Making Miracles

Grateful couple gives $3 million to reduce maternal mortality

Scott Shainker, DO

When Annie Koch called Scott Shainker, D.O., M.S., in 2017, she had been on an emotional roller coaster ride for more than three years. After trying to conceive and suffering five miscarriages, she finally succeeded in getting pregnant—only to be told by her physician that the placenta had implanted abnormally, and the pregnancy placed her life in grave danger. Frantic, the Wichita, KS, resident and her husband, Chase Koch, turned to Google to search for a way to safely bring the baby into this world. That's how they found Shainker and BIDMC.

An expert in high-risk pregnancy, Shainker immediately knew it was serious. Annie's ultrasound images indicated placenta accreta, a dangerous condition that develops when the placenta grows deeply into the uterine wall and requires an early delivery via C-section and a hysterectomy. "Delivery with invasive placentation has a 5–7 percent risk of maternal mortality," explains Shainker. "There are no maternal–fetal medicine facilities in Kansas specializing in the care that Annie needed." After that fateful phone call, the couple decided to meet with Shainker in person, and figure out a plan to continue the pregnancy. "Talking to Dr. Shainker on the phone gave us a sense of peace," says Annie. "Our baby had a chance."

Two days later, the couple flew to Boston. They learned more about Shainker's unique, multidisciplinary approach that spans from monitoring mothers with life-threatening placental disorders to delivering their babies via a complex surgery with specialists from various departments—obstetrics, urology, surgery, nursing, the blood bank, critical care, interventional radiology, and the Klarman Family Neonatal Intensive Care Unit (NICU). "His impressive knowledge, skills, and team mentality gave us confidence," says Chase.

Since founding the New England Center for Placental Disorders in 2013, Shainker has built the region's premier integrated program. "Maternal death is higher in the U.S. than in any other developed nation in the world," explains Shainker. "My goal is to reduce the morbidity and mortality rates associated with placental disorders in a significant way." With referrals from across the northeast and patient visits from all over the country, Shainker is widely recognized for providing superior clinical care, but he doesn't stop there. He is also actively engaged in research, education, and advocacy in the U.S. and overseas."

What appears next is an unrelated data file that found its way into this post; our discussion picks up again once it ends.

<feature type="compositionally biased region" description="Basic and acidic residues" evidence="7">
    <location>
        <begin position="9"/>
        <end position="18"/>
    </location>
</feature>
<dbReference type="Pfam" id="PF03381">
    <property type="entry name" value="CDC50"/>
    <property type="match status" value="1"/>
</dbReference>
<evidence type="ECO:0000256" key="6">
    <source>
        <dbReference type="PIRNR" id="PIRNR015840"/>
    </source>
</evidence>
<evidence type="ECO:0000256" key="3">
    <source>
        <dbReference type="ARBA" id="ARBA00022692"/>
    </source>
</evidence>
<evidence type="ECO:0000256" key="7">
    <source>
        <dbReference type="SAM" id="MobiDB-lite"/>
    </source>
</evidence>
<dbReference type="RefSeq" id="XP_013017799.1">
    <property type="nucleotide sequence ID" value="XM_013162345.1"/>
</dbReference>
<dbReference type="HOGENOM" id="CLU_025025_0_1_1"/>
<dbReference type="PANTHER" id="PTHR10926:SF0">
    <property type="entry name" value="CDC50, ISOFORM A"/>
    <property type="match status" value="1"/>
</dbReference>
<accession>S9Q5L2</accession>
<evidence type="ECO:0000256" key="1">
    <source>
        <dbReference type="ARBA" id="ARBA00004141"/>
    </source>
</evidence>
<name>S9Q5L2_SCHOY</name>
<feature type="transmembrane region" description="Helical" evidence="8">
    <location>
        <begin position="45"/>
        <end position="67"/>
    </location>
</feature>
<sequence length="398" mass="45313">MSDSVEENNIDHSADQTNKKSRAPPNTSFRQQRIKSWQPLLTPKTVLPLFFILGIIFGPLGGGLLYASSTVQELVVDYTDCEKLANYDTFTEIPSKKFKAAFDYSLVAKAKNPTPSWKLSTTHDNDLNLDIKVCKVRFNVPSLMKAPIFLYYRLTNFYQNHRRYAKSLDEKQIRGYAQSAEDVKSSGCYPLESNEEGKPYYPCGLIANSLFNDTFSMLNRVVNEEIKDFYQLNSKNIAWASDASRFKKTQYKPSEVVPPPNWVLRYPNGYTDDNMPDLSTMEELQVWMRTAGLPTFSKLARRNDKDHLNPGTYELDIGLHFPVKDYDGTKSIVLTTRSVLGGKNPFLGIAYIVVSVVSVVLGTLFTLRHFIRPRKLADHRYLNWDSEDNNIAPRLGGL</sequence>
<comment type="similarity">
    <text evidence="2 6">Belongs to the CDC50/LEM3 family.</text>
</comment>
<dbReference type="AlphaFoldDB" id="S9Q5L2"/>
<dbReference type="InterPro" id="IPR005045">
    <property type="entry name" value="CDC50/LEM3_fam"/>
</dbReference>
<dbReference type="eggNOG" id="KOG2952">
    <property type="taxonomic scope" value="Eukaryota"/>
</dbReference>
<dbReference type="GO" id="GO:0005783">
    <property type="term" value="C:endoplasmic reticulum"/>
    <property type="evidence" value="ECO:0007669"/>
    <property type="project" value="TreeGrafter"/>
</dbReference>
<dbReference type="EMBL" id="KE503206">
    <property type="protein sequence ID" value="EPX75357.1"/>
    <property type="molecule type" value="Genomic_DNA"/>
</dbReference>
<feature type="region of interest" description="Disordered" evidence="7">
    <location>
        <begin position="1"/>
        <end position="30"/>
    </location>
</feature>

"A significant problem is late diagnosis, after the condition has become advanced," says Shainker. "Research to improve diagnostics is essential." He is leading the charge by establishing the nation's first multicenter placental biospecimen repository focused on placental disorders, which aims to identify a biomarker. This effort enables the collection and analysis of placental, urine, blood, and uterine samples from women with placenta accreta. Shainker is also working to develop the first animal model of the disease, to enable further study, and is exploring innovative artificial intelligence technologies to develop a novel diagnostic algorithm. Six months after the phone call that brought them together, Shainker delivered the couple's daughter at BIDMC. "He did what we were told was impossible—he gave us a healthy girl and mother," says Chase. Adds Annie: "BIDMC will always remain in our hearts because our family was completed there." Grateful for the medical center's life-changing care, the Kochs made an incredible gift of $3 million to support Shainker's research and establish the Annie and Chase Koch Chair in the Department of Obstetrics and Gynecology, of which he will be the first incumbent.

"I admire Dr. Shainker's extraordinary talent and drive," says Hope Ricciotti, M.D., chair of the Department of Obstetrics and Gynecology. "This gift from the Koch family will be transformative in accelerating his pioneering research to revolutionize how invasive placentation research is performed."

Shainker is optimistic about the new endowed chair's implications for his important work. "This phenomenal gift catalyses my research—what would have taken me a decade can be accomplished in two years," says Shainker. "Together we are going to save countless mothers' and babies' lives."